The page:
Explore what’s already out there. Find out which organizations and firms already do the type of work you’re interested in. Find out which foundations offer grants to do the type of work you’re interested in. Find out which universities have programs and centers that support or facilitate the type of work you’re interested in. Find out if they have any opportunities you can take advantage of. Find out which fellowships and opportunities exist to support the type of work you want to do. Listen to TED talks by leaders in the field. Do whatever you need to do to find out more. Being informed is a critical first step.
Follow the Inroads
Don’t be overwhelmed by everything that’s out there. You don’t need to find your life’s work right now; you just need to find a focus area that fascinates you. Find something you are passionate about that you want to explore; something that you have a feeling will put you on the path towards what you do next. Along the way, find people you can identify with who have more experience than you and ask them for help. Many of the leaders and practitioners in this space were in your shoes once, and will be happy to give you advice if you ask. Building relationships with like-minded people of all ages will help you tremendously (often in unexpected ways).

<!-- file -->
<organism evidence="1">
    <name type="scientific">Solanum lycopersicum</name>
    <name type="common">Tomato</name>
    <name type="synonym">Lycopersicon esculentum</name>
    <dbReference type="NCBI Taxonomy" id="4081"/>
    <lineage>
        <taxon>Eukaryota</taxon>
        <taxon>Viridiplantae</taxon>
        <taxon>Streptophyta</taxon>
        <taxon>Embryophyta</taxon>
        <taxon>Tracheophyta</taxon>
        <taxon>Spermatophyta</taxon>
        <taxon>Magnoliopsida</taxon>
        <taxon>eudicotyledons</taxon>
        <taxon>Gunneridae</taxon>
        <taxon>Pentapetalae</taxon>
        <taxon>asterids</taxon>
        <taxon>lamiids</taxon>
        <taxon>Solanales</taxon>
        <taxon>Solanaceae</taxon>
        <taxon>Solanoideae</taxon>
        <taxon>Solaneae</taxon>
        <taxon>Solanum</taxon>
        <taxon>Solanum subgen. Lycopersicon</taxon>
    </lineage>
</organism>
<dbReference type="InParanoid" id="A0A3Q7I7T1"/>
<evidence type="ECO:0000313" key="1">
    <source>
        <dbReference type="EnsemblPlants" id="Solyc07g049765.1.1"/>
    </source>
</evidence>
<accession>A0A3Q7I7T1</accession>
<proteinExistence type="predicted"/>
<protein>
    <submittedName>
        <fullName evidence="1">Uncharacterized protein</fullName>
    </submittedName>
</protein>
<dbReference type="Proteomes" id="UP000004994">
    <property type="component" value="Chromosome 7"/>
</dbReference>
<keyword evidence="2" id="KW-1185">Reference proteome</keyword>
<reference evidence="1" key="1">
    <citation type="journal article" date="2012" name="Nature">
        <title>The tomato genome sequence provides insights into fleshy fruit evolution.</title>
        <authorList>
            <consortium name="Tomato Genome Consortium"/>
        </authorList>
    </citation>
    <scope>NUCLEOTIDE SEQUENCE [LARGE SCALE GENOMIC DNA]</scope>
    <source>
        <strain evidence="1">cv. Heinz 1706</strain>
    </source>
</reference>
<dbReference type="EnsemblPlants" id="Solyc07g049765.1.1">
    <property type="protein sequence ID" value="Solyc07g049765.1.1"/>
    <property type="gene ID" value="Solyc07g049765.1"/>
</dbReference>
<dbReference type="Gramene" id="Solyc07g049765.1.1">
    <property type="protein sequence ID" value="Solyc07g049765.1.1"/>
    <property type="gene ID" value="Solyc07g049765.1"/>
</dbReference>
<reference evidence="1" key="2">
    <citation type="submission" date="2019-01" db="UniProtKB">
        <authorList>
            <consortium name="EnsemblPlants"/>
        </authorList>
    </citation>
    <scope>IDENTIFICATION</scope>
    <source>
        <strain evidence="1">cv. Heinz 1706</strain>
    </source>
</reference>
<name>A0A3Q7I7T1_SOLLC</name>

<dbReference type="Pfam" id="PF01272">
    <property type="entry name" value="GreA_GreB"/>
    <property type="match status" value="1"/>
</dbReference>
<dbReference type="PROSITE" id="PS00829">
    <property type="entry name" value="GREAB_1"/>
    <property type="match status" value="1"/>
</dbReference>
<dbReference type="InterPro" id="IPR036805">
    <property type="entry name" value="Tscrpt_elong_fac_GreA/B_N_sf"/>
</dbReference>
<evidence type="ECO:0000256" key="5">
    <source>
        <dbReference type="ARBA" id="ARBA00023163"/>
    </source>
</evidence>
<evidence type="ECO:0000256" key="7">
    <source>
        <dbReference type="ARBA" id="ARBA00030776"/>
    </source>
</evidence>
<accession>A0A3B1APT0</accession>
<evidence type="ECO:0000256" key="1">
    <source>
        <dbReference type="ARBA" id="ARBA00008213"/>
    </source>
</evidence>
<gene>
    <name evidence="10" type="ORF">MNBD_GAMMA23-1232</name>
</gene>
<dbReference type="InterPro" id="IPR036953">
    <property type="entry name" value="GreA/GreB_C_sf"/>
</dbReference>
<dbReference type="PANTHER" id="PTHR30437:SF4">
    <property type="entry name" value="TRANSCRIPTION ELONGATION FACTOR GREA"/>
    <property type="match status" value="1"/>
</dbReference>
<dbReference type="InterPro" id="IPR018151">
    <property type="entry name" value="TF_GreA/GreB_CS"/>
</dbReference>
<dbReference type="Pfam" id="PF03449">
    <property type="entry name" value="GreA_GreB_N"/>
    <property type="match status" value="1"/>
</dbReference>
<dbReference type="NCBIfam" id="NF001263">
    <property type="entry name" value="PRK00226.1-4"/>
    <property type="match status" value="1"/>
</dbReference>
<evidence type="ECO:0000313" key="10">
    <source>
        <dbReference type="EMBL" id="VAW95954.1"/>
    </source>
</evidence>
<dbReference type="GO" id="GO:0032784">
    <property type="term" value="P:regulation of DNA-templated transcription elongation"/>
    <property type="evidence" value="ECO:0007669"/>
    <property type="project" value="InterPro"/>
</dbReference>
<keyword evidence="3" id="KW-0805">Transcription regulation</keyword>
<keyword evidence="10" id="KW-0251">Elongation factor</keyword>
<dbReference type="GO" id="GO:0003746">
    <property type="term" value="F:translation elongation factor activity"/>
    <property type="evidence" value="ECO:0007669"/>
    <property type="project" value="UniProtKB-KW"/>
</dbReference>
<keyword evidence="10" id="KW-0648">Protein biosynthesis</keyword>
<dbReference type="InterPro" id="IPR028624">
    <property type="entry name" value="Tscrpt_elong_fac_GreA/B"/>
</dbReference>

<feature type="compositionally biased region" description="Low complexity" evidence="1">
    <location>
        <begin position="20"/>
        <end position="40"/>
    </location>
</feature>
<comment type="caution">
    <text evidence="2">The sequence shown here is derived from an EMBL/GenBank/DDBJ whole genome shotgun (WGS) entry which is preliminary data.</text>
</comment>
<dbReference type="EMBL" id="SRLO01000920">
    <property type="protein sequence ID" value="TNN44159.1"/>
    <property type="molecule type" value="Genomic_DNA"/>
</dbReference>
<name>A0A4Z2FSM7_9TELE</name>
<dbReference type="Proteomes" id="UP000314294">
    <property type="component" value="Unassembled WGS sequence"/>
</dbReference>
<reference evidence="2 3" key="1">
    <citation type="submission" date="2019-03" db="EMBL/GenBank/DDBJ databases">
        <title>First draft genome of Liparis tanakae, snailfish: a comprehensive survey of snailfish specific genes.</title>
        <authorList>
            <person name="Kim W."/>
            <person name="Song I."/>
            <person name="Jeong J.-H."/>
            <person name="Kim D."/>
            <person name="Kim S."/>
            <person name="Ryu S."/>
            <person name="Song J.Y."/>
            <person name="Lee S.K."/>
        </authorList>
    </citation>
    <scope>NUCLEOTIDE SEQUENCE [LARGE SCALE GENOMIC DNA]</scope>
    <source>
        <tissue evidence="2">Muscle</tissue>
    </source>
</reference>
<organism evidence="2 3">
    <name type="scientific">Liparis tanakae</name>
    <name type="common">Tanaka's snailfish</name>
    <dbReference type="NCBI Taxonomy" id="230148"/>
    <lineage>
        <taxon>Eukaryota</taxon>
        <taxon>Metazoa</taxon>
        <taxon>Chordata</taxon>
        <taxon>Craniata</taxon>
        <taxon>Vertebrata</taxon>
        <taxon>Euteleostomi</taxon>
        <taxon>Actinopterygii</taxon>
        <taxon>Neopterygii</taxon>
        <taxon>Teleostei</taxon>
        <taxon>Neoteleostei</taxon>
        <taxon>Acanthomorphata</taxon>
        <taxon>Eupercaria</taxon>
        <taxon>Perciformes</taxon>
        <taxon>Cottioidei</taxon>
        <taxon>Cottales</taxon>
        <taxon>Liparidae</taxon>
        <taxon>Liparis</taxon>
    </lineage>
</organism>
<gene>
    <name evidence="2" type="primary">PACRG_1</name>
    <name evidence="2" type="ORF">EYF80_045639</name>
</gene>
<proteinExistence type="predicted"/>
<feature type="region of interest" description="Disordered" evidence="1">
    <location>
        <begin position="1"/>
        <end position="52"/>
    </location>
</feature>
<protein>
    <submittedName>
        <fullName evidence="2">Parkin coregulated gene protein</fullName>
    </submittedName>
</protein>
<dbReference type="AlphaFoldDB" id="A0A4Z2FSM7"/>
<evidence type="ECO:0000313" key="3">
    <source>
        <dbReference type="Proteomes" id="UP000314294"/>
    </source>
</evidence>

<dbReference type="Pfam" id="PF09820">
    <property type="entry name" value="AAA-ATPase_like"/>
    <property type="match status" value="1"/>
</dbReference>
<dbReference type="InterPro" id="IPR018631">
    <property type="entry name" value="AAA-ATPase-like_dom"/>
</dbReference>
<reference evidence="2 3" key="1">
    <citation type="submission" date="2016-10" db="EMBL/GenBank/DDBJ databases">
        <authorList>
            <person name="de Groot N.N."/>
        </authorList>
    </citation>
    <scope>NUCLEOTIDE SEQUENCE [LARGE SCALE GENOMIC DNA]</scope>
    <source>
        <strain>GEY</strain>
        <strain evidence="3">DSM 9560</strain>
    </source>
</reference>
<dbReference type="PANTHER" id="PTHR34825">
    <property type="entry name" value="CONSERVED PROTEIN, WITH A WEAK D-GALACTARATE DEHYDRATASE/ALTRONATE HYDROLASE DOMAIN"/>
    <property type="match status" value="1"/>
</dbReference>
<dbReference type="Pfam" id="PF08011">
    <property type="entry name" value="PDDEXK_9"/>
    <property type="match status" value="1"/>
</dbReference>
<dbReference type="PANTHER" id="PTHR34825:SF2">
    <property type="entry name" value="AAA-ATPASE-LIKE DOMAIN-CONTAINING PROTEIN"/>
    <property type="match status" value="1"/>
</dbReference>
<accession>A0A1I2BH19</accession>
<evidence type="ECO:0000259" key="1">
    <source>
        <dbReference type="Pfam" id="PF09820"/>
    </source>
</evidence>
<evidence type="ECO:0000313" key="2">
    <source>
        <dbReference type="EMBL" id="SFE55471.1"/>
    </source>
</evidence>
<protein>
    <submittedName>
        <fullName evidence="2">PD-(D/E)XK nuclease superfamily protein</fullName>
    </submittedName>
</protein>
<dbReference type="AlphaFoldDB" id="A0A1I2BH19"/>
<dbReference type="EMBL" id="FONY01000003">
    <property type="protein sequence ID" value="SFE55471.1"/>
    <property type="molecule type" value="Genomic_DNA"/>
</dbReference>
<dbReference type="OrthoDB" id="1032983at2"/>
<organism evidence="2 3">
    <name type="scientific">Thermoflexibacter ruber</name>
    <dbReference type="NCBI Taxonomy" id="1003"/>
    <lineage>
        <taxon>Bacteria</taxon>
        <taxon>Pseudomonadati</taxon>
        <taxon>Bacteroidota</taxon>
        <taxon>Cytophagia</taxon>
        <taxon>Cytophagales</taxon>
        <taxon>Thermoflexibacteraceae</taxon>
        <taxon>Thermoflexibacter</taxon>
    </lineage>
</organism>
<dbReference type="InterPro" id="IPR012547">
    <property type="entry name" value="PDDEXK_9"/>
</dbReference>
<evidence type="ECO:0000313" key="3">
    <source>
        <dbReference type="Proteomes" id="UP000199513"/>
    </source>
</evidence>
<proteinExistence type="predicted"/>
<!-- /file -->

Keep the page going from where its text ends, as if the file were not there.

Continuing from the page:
Making Yourself Valuable to the Field
This field is nascent—just coming into existence and beginning to display signs of future potential. You can help it grow by identifying gaps in existing research and knowledge. You don’t need to be an expert to do this; you just need to be a smart researcher. Connect with people in the field and talk to them about what you’re researching. Listen to them, really listen. Take their advice, and follow up on any leads. Synthesize your research, then write an article or compile a report or design an infographic. Email it to everyone you know and share it on whatever social media platforms you use (I can’t tell you how many connections I’ve made just by sharing a few reports on issuu). Do anything you can to share the information you’ve gathered—it’s more valuable than you probably think it is.